How CSR can power British manufacturing


Investing in CSR shows employees that their company is proactively trying to improve its reputation, both in the industry and society. Environmental initiatives, charity work, ethical labour pledges and volunteering for social projects are just some of ways that companies can look beyond their profit margins and take an interest in wider social issues.

There are three p’s in business — people, planet and profit. The manufacturing industry has experienced much turbulence over the last few years — Brexit, a global pandemic and ongoing supply chain shortages to name a few. This creates a greater need than ever for companies to take initiative and proactively champion their staff’s wellbeing, which can improve job satisfaction, employee motivation and long-term productivity.

The value of social responsibility

Core values say a lot about a company’s ethics and how it wants to be perceived. In my role as a procurement manager, I always make sure that any new suppliers we work with share our values, such as fair working practices where all individuals are given the same opportunities and treated with the same respect.

Employee mental health is also crucial for manufacturing firms, who must be proactive in addressing the effects of stressful, demanding work environments where tight deadlines are the norm. According to a report by TeamWorks, around 70 million workdays are lost each year due to mental health issues, and less than 15 per cent of manufacturing firms effectively assess risks to mental health.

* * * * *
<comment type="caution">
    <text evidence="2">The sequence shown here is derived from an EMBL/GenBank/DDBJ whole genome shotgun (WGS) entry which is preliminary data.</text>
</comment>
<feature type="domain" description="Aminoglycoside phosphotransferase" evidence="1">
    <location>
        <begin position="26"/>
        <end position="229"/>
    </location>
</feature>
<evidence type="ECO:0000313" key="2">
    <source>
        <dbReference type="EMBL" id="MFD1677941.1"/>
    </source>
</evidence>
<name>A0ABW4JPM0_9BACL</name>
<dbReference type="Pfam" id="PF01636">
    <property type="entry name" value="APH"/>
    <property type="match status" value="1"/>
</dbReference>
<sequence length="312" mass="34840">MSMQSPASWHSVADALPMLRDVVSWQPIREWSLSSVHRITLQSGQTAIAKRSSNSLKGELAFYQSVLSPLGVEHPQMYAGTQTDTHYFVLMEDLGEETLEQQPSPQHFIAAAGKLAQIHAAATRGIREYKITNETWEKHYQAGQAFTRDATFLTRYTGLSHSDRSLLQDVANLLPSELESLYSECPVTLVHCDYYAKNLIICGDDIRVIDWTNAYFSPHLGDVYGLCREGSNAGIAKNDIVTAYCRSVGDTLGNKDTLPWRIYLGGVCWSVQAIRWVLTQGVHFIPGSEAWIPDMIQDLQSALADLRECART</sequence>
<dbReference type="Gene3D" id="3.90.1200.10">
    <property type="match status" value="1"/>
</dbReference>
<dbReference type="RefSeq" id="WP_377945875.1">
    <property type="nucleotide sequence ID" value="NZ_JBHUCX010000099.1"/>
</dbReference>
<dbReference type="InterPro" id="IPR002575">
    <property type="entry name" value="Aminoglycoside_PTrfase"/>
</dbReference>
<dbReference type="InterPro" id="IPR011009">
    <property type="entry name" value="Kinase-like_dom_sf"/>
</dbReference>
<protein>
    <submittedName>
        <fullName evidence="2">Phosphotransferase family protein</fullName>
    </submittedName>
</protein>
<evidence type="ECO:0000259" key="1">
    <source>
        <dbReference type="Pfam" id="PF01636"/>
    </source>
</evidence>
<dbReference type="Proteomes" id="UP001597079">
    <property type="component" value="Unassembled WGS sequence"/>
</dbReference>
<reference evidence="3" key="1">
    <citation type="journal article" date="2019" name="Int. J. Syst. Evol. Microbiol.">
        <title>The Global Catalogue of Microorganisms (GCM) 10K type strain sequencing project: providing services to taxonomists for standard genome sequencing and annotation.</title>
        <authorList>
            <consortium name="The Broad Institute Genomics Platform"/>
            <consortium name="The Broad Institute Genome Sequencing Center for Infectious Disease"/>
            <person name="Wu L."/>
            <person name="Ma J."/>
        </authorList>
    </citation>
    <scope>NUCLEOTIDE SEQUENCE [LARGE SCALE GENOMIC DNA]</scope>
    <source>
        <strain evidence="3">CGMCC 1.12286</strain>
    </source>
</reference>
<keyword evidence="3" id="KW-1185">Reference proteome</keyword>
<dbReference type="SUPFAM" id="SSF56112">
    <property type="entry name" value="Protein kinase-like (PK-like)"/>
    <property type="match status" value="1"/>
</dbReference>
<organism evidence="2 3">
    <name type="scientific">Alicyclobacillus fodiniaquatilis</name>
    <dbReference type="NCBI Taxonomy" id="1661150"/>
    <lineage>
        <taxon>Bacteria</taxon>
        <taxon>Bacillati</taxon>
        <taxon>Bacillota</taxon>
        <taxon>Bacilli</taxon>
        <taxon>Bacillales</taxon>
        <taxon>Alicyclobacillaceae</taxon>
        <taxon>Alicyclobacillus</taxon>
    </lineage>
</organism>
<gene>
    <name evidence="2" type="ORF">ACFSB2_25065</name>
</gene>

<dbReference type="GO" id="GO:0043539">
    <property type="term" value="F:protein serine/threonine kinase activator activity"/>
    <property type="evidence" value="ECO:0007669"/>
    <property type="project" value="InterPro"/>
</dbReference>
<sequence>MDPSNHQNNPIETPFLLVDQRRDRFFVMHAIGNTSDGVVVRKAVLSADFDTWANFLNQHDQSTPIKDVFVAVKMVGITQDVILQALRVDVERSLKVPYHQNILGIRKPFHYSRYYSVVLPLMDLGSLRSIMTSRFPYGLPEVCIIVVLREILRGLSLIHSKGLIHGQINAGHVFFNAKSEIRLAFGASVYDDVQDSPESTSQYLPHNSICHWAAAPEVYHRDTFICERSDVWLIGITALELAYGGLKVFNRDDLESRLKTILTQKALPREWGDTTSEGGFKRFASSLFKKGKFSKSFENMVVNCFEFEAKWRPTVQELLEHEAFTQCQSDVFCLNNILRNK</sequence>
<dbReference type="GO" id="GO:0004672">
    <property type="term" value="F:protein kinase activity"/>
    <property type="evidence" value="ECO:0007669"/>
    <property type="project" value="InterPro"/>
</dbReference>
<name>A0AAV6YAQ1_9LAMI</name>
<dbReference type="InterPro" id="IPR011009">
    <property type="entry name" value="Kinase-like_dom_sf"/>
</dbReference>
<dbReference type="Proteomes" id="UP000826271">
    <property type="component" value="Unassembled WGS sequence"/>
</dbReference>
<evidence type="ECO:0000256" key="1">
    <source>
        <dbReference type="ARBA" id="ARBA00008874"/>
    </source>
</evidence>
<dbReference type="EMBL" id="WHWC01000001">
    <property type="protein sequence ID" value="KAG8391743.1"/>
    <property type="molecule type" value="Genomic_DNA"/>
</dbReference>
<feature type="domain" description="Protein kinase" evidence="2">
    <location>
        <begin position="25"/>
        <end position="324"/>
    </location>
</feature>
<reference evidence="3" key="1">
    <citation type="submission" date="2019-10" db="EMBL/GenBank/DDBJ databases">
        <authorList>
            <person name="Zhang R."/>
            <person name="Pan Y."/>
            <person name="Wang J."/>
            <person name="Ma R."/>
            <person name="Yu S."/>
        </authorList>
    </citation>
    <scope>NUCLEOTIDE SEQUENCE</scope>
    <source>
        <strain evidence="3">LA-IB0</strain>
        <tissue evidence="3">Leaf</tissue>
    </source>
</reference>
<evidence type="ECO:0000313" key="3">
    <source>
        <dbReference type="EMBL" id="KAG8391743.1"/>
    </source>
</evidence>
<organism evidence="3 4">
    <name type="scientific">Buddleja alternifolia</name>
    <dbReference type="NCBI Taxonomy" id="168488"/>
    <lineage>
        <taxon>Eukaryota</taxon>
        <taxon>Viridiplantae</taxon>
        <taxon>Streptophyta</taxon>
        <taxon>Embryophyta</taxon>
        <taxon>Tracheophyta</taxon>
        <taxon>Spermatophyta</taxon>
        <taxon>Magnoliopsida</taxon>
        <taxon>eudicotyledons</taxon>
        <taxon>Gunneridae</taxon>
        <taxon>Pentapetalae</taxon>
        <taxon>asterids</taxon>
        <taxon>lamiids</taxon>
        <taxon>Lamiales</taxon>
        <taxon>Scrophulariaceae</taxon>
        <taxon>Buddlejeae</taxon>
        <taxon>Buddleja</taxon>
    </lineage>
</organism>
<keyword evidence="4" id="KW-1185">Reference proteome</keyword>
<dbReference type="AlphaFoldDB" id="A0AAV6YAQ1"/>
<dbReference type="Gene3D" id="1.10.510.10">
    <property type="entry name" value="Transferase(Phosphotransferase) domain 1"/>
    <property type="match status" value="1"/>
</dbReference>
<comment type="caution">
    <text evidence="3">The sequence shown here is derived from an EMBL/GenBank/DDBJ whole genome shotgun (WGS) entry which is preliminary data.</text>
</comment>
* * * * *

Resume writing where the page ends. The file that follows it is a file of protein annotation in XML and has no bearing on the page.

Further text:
To help address this risk, our HR manager recently completed a mental health workplace responder course, qualifying them to become a dedicated mental health first aider. If staff members have anything they’d like to discuss, this person is there to listen and signpost them to places where they can get support. Engaging a mental health first aider was an important step for our business, and we encourage more companies in the manufacturing industry to follow suit.

Employee engagement

Another report by Make UK showed that the UK manufacturing industry’s employee turnover rate hit a record high of 17.6 per cent in 2020, with resignations being one of the main causes. So, how can business owners stop the churn? In my opinion, taking an interest in staff and cultivating their passions is a good place to start.

I first took up darts nearly 20 years ago and have represented my county at youth level. After battling bowel cancer, I recently decided to renew my passion for the sport. Over the years, TFC has sponsored junior football teams and, when my colleagues found out about my hobby, the company insisted on supporting me. I’m currently entering a series of national competitions because I want to step up and compete to qualify for the Professional Darts Corporation (PDC), to which all the professionals belong.

TFC offered to pay the entry fee and provide accommodation so that I could compete without having to worry about the cost. This wasn’t just my employer supporting my dream, it was an investment in the TFC brand.

I plan to compete in the UK and Germany, which could involve playing on television. The logo on my shirt will be broadcast to millions of viewers, which could include potential manufacturing customers. What’s more, many of my fellow competitors are also manufacturers, so the darts arena is a good place to network and open conversations about the industry.

Yes, the manufacturing industry has seen turbulence and turnover in recent years, but investing in people and corporate responsibilities could be the solution. Judging from my own experience, having an employer that proactively engages with staff, their interests and wellbeing is critical in this high-pressure market.